This Week in Managed Care: December 11, 2020


This week, the top managed care news included an FDA panel’s endorsement of a coronavirus disease 2019 (COVID-19) vaccine, while distribution begins in Britain; advice for patients taking cancer drugs to get the COVID-19 vaccine; the nation’s asthma guidelines get their first update in 13 years.

The first COVID-19 vaccines are taken in Britain, Dr Fauci says patients on cancer drugs should plan to take the COVID-19 vaccine, and the nation’s asthma guidelines get their first update in 13 years.

Welcome to This Week in Managed Care, I’m Skylar Jeremias.

UK Launches Pfizer Vaccine as FDA Panel Recommends Use

The first British patients received the Pfizer-BioNTech vaccine this week, as the United Kingdom launched its mass vaccination program against COVID-19.

Margaret Keenan, who will turn 91 next week, got the first of 800,000 doses that will be dispensed at vaccination hubs, with priority going to people over age 80 and health care workers.

Meanwhile, an FDA panel recommended emergency use authorization, paving the way for likely distribution in the United States.

For more, visit

Taking Immunosuppressants? Fauci Says Get the COVID-19 Vaccine

Once a vaccine is available, people being treated for blood cancers or a recent transplant should get the vaccine despite having compromised immune systems, Dr Anthony Fauci told the American Society of Hematology.

In a talk to open the group’s 62nd meeting, he said, “It is clear that if you are on immunosuppressant agents, history tells us that you are not going to have as robust a response as if you had an intact immune system that was not being compromised….But some degree of immunity is better than no degree of immunity. So, for me, it would be recommended that these people do get vaccinated.”

Fauci, who this week was formally named the chief medical adviser for COVID-19 for the incoming Biden administration, also warned against holiday visits during the Christmas season, as cases are reaching all-time highs.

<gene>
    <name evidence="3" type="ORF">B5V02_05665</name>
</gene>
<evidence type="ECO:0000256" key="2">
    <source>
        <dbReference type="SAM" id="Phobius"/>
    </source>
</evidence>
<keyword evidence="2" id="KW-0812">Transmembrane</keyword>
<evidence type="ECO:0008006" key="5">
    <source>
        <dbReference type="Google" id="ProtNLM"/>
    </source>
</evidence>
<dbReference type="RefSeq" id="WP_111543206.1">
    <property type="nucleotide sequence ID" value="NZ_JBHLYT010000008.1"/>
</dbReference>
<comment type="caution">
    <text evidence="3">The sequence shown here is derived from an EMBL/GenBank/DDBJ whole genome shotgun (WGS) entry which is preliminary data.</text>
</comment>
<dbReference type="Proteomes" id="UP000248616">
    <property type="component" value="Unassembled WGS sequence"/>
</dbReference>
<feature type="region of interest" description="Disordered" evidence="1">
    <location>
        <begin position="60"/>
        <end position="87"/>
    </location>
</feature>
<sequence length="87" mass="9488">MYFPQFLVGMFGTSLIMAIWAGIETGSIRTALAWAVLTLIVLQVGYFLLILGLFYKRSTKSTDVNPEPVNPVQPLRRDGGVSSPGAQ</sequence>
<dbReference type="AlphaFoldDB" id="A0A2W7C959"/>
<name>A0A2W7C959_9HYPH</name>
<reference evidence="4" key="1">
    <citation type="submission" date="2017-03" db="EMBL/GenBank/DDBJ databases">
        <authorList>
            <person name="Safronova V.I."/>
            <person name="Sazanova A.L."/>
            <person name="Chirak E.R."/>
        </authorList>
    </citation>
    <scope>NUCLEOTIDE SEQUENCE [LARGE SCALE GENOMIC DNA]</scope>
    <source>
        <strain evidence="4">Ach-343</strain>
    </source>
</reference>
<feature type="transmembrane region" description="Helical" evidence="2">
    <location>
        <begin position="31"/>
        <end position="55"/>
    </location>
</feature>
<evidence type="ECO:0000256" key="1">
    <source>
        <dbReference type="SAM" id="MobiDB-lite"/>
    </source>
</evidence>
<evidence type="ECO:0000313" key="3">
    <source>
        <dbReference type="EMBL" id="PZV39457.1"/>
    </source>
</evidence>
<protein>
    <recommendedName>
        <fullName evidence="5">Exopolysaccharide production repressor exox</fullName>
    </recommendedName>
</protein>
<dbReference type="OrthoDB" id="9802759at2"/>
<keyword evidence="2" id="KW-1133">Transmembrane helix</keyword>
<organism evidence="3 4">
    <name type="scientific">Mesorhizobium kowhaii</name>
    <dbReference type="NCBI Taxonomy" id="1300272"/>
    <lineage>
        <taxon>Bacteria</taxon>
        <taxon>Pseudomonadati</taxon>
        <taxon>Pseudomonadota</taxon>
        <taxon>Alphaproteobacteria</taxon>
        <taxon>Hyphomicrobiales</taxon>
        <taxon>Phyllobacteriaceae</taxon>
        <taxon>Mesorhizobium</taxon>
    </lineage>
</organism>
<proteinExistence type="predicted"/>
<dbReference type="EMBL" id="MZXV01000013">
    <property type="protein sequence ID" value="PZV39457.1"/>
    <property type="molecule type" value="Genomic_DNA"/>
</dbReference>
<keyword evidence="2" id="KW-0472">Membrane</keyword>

For more, visit

American Society of Hematology 2020 Annual Meeting

Meanwhile, scientists at ASH presented possible treatments for the disease for those with hematological cancers, along with the following:

  1. Several studies offered advances in chimeric antigen receptor T-cell therapy for multiple myeloma
  2. A CRISPR-based technology may offer a “functional” cure for sickle cell anemia,
  3. And a study from the University of Cambridge found that in at least one blood cancer, mutations may be present for decades before the cancer appears.

For full coverage of ASH, visit

San Antonio Breast Cancer Symposium

Also taking place this week is the San Antonio Breast Cancer Symposium, which, like ASH, is being held in a virtual format.

The opening session addressed the role of race, ethnicity and cancer during the current pandemic.

Dr Deborah Doroshow of Tisch Cancer Institute said well-documented disparities already seen in the COVID-19 pandemic are amplified when patients have cancer.

“Why these disparities? One can certainly point to a variety of factors. One might say that increased vulnerability to COVID could be related to the fact that minority patients are more likely to be frontline workers or perhaps to live in multigenerational homes. Could the possibility of poorer outcomes be related to poorer baseline health or disparities in health literacy or insurance, leading patients to seek care later on?”

Doroshow is an investigator with the COVID-19 and Cancer Outcomes Study, which is looking at the impact of the pandemic in cancer care delivery.

For the full story, visit

For full coverage of the San Antonio Breast Cancer Symposium, visit

National Asthma Guidelines Get First Update in 13 Years

For the first time in 13 years, the National Institutes of Health National Heart, Lung, and Blood Institute has made recommendations in 6 key areas of asthma care the focus on improving diagnosis, management, and treatment.

Areas the recommendations cover include:

  • When to use inhaled corticosteroids and long-acting antimuscarinic antagonists
  • When to use allergy shots for long-term asthma
  • Methods to reduce exposure to indoor asthma triggers
  • How to use a fractional exhaled nitric oxide test to manage asthma or confirm a diagnosis

The guidance is published in the Journal of Allergy and Clinical Immunology.

For more, visit

Paper of the Week

And now, our paper of the week, which looks back at some of the most important papers over the past 25 years of The American Journal of Managed Care® and why they matter today.

This week’s paper, led by Michael Schatz, was published in 2006 and represents an early use of data to predict which patients with asthma will need emergency hospital care, based on pharmacy records. The “medication intensity scale” developed by the authors identified one high-risk group that was 6 times more likely than a low-risk group to require emergency care, but it did not perform as well as a separate scale that also folded in prior emergency room care.

For the full paper, visit

From all of us at AJMC®, I’m Skylar Jeremias. Thanks for joining us.

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